AUBURN, Mass. – October is Breast Cancer Awareness Month, getting great publicity with pink on athletes’ jerseys and walks to raise funds for research. But an Auburn family wants residents to know that October is also for another important cause.
October is also Rett Syndrome Awareness Month, and the disorder affects eight-year-old Maggie McGuigan, a student at Bryn Mawr Elementary School, who was diagnosed with the condition in 2007. Jessica McGuigan, her mother, wants people to be aware of this syndrome, which she says “doesn’t get a lot of attention because it is so unheard of.”
“Rett syndrome stops her from having anything close to a normal life,” Jessica said. “She cannot speak or feed herself, she has difficulties with walking and she suffers from seizures and many other complications that come along with Rett Syndrome.
“Every day is a battle,” she added.
According to the National Institute of Neurological Disorders and Stroke, Rett syndrome is “a neurodevelopmental disorder that affects girls almost exclusively. It is characterized by normal early growth and development followed by a slowing of development, loss of purposeful use of the hands, distinctive hand movements, slowed brain and head growth, problems with walking, seizures, and intellectual disability… Rett syndrome is estimated to affect one in every 10,000 to 15,000 live female births.”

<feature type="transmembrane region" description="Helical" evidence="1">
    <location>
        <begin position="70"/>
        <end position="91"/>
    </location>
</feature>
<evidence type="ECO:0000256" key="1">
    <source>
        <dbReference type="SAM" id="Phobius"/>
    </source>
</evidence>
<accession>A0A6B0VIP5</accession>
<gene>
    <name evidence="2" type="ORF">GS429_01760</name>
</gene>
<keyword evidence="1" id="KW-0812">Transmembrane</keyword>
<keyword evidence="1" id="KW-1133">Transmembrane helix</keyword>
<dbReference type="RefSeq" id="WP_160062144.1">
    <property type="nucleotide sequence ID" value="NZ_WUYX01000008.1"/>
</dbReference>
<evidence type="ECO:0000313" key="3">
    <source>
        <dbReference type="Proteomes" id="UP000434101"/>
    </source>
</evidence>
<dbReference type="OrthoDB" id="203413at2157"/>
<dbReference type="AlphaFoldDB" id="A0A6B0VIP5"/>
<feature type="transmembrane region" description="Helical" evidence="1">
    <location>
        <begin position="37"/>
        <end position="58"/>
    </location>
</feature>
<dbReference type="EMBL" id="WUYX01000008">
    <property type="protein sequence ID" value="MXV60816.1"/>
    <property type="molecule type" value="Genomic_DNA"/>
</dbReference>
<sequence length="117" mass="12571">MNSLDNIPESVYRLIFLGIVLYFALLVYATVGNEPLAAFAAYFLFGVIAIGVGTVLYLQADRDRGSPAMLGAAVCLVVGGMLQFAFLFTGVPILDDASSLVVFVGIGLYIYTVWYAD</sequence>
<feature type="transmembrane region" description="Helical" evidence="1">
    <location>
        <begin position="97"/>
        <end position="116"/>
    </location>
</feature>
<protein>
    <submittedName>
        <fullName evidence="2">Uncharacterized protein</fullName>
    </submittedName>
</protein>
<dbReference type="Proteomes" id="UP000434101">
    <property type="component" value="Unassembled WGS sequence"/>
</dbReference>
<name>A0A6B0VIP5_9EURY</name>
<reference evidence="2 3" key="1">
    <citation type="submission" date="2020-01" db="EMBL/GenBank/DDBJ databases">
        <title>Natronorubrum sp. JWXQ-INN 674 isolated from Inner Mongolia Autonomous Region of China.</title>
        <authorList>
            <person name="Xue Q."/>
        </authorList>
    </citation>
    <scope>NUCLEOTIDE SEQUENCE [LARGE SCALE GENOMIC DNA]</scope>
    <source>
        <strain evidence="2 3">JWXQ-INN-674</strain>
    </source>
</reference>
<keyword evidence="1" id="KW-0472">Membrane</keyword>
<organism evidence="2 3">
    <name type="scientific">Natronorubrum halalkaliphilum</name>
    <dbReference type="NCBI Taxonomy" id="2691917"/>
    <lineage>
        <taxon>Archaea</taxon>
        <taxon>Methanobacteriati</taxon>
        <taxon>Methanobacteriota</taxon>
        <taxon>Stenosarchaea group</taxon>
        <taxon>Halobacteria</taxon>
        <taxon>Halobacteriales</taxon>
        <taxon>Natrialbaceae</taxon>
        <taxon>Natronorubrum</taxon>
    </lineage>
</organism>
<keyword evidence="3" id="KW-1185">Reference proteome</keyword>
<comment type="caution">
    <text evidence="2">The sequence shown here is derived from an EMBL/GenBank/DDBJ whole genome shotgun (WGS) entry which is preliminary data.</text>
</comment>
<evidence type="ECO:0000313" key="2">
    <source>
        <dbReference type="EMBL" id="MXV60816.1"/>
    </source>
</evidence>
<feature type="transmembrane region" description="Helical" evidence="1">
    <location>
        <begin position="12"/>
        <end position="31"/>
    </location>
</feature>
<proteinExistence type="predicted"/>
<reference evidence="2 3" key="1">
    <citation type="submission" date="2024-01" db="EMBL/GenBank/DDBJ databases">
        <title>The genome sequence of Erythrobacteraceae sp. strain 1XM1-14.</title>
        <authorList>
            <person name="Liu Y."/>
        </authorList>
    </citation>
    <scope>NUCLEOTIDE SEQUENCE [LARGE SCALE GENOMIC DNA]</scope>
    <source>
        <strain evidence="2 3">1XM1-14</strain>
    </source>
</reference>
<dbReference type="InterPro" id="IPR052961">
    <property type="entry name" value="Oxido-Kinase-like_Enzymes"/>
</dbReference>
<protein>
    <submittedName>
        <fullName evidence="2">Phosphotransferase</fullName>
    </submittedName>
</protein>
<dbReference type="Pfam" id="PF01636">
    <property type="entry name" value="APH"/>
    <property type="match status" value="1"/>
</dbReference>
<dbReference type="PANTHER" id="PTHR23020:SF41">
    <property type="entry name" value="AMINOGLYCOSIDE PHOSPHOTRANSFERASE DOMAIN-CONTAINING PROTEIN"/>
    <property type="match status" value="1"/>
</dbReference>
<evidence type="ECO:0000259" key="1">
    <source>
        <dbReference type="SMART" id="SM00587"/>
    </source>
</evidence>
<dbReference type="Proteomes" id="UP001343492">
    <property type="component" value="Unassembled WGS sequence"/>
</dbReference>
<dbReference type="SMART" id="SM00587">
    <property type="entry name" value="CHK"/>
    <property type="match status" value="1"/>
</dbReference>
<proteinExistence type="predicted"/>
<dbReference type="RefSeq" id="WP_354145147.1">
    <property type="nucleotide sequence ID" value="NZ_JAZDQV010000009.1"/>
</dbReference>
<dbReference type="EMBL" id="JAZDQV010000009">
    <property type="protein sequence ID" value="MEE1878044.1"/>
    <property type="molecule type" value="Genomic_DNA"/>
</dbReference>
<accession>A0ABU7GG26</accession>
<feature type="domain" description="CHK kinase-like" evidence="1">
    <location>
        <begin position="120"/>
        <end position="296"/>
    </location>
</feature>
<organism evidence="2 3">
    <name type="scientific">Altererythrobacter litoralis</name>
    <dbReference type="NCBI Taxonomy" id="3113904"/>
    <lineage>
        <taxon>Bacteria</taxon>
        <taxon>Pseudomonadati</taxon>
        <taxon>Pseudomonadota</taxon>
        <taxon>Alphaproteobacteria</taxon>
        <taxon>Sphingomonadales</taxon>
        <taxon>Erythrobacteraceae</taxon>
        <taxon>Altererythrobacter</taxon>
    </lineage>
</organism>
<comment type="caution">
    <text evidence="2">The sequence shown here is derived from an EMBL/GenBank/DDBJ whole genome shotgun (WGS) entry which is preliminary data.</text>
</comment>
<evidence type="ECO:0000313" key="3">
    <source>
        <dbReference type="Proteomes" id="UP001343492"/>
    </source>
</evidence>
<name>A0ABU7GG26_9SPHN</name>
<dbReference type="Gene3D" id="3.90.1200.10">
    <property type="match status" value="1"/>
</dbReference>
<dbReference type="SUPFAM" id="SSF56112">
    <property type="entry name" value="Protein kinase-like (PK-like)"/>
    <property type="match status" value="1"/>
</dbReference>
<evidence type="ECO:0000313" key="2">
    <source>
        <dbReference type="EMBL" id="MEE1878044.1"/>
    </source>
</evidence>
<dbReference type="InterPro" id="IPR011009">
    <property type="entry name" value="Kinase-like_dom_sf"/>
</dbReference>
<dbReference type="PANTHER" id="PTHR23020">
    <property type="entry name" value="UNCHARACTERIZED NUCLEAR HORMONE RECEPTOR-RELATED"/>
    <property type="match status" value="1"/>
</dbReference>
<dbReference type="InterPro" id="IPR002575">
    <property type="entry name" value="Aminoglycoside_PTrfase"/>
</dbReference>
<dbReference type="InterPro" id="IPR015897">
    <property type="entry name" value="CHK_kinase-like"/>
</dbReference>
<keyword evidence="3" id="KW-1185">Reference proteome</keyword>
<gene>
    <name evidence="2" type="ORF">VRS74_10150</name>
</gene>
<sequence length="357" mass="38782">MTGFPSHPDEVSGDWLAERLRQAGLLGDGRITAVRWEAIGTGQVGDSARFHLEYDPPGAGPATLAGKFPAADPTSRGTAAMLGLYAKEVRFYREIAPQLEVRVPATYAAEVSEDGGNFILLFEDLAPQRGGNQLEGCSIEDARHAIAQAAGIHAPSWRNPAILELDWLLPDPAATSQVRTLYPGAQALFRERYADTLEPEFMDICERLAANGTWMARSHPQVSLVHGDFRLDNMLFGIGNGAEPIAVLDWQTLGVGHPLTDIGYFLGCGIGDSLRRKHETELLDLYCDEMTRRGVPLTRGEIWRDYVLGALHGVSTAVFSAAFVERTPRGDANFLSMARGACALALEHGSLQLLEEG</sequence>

“It’s kind of like having a child who suffers from multiple disabilities,” Jessica said. “But on the other hand, Maggie is a beautiful 8-year-old girl so full of life with such a great joy of life. She always has a smile on her face.”
Jessica said that Bryn Mawr has been “phenomenal,” providing Maggie with one-on-one aid and installing a new wheelchair ramp. The school has also been accommodating with Maggie’s schedule, allowing her to come to school at 10:30 a.m.
While the Auburn family was unable to attend a Rett syndrome awareness event this month, Jessica hopes to plan an awareness event in town for the future.
“Whether it be a stroll-a-thon or a walk or run, we would love to plan something,” Jessica said. “That’d be a great way for people to become aware and to raise money for a cure.”
The International Rett Syndrome Foundation is trying to find a cure for the debilitating condition. For more information or to donate to the foundation, visit its website.